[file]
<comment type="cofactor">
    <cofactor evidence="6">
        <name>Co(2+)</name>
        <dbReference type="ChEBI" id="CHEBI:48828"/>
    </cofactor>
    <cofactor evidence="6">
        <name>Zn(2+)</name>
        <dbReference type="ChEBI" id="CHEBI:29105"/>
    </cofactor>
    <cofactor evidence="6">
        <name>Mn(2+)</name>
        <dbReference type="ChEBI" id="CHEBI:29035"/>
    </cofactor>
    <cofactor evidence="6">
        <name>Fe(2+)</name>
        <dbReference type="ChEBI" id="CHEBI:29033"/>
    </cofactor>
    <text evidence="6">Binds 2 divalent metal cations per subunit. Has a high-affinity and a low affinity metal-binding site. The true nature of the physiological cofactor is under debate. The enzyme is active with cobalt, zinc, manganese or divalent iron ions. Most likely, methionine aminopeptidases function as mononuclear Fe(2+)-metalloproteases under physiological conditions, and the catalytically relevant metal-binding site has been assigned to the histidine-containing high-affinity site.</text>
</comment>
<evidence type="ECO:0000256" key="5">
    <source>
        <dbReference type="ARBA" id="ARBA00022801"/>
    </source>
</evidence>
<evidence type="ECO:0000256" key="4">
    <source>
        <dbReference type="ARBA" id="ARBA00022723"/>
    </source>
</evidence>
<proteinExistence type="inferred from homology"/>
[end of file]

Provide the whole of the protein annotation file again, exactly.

<comment type="cofactor">
    <cofactor evidence="6">
        <name>Co(2+)</name>
        <dbReference type="ChEBI" id="CHEBI:48828"/>
    </cofactor>
    <cofactor evidence="6">
        <name>Zn(2+)</name>
        <dbReference type="ChEBI" id="CHEBI:29105"/>
    </cofactor>
    <cofactor evidence="6">
        <name>Mn(2+)</name>
        <dbReference type="ChEBI" id="CHEBI:29035"/>
    </cofactor>
    <cofactor evidence="6">
        <name>Fe(2+)</name>
        <dbReference type="ChEBI" id="CHEBI:29033"/>
    </cofactor>
    <text evidence="6">Binds 2 divalent metal cations per subunit. Has a high-affinity and a low affinity metal-binding site. The true nature of the physiological cofactor is under debate. The enzyme is active with cobalt, zinc, manganese or divalent iron ions. Most likely, methionine aminopeptidases function as mononuclear Fe(2+)-metalloproteases under physiological conditions, and the catalytically relevant metal-binding site has been assigned to the histidine-containing high-affinity site.</text>
</comment>
<evidence type="ECO:0000256" key="5">
    <source>
        <dbReference type="ARBA" id="ARBA00022801"/>
    </source>
</evidence>
<evidence type="ECO:0000256" key="4">
    <source>
        <dbReference type="ARBA" id="ARBA00022723"/>
    </source>
</evidence>
<proteinExistence type="inferred from homology"/>